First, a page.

Your home is your castle. You deserve to enjoy it. Remodeling is one of the biggest perks of owning your home and can be one of the best ways to raise its value. While you should always make improvements that will make your life better, it’s always good to consider ones that will raise the value of your home. When it comes to home improvements, knowing what you want is the easy part. The tougher question is figuring out how much you can afford.
Setting a budget is probably the last thing you think about when you’re dreaming up ideas to remodel your home but it is important to live within your means and to not dive in to a project that could potentially become a financial burden without a decent return. If you can’t afford to outright fund your remodel without assistance, you might consider getting a loan. Below are some of the loans I can assist you with, we have many options here at Stanford Mortgage.
FHA 203K Loan
Whether you’re buying a home in dire need of complete renovation or just want to modernize the kitchen or flooring of a property before you move in, an FHA 203k loan insured by the Federal Housing Administration could be the solution to your financing issues.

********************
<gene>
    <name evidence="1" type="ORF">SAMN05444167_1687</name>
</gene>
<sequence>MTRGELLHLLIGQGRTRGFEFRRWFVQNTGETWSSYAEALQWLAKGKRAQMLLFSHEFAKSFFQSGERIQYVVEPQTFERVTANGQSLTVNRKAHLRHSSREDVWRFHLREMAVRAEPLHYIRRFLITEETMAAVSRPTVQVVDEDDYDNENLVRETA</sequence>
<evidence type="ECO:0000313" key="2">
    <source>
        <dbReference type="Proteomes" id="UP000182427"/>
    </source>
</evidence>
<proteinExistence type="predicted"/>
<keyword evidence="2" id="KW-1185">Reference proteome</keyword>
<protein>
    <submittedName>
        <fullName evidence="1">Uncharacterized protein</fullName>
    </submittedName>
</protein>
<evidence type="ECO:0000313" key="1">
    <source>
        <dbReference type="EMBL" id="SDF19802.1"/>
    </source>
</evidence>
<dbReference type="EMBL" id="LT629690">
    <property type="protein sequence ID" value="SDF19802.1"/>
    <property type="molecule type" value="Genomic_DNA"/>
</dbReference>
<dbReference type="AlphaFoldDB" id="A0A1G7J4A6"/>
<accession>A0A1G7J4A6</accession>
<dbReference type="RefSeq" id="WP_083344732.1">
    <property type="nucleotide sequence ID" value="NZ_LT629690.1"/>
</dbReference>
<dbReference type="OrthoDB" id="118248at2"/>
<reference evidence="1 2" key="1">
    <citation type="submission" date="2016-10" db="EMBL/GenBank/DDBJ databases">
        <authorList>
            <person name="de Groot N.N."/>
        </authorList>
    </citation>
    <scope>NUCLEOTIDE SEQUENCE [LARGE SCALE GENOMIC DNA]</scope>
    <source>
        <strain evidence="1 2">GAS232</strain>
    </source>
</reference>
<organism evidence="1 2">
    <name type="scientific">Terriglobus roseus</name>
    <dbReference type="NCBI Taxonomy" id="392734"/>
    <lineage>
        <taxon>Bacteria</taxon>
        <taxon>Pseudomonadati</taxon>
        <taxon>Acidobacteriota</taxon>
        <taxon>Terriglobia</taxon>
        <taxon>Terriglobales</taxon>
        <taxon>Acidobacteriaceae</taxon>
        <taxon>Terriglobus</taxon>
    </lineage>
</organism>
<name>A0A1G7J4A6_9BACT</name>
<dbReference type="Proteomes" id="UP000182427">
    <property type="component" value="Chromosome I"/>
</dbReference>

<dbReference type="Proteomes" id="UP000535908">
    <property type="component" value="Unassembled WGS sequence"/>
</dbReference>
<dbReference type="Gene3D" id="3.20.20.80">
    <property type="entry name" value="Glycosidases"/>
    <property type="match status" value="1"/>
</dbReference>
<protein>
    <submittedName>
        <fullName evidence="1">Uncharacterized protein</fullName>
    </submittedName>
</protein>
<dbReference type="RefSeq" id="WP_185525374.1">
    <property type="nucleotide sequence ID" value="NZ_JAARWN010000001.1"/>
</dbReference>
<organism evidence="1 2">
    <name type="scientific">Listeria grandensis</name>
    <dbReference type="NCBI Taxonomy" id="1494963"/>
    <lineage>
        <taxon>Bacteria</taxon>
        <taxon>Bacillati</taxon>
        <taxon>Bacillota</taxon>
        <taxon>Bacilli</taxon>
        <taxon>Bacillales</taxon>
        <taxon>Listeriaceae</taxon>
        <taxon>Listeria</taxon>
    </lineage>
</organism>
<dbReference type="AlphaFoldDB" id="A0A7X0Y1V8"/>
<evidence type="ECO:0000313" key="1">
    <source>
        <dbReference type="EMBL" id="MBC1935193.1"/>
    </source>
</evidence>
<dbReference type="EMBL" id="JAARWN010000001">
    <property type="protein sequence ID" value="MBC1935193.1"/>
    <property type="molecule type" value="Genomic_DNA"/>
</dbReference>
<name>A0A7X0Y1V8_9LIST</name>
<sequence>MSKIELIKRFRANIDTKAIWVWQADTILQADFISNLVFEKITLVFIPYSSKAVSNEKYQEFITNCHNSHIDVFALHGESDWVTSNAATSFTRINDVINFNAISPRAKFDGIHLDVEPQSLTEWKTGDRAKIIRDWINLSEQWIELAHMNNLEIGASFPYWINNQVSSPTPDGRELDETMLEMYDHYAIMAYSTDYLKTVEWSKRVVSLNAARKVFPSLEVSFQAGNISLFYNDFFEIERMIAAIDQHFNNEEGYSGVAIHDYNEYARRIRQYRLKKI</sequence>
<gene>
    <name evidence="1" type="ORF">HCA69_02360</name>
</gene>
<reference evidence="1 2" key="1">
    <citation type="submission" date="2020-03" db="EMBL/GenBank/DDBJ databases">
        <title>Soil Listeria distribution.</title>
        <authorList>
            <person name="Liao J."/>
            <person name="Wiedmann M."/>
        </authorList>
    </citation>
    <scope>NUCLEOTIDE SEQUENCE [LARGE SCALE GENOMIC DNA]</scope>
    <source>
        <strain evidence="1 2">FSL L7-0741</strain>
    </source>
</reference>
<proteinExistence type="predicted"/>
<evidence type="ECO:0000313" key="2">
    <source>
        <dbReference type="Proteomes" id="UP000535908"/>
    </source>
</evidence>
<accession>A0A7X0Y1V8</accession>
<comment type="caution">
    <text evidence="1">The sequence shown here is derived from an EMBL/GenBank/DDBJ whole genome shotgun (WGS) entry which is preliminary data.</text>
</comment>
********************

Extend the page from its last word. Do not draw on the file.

In general, an FHA 203k loan allows you to wrap your renovation costs into your mortgage with one loan and one closing. The amount you borrow is a combination of the price of the home and the estimated price of the repairs, including labor and materials.
As with any FHA loan, you’ll be required to provide complete documentation of your income and assets and your credit profile; but you’ll also need a detailed proposal for your home, including a cost estimate. An appraiser will estimate the value of the home in its current state and estimate the home’s future value based on the cost of the renovation.
Cash-out mortgage refinancing allows you to turn the equity you’ve built up in your home — the difference between your mortgage balance and the home’s market value — into cash. This is a different process from traditional refinancing, in which you replace your existing mortgage with a new one that has the same balance.
You can use the money from a cash-out refinance in a variety of ways, including funding an addition to your home. You might even be able to get a lower interest rate if you originally bought your home when mortgage rates were much higher.
Second Lien Loan
A second mortgage or junior-lien is a loan you take out using your house as collateral while you still have another loan secured by your house. Home equity loans and home equity lines of credit (HELOCs) are common examples of second mortgages. The term “second” means that if you can no longer pay your mortgages and your home is sold to pay off the debts, this loan is paid off second. If there is not enough equity to pay off both loans completely, your second mortgage loan lender may not get the full amount it is owed. As a result, second mortgage loans often carry higher interest rates than first mortgage loans.
For more information about these loan programs or to find the route that is best for you, call, text or email me today and I’ll get right back to you.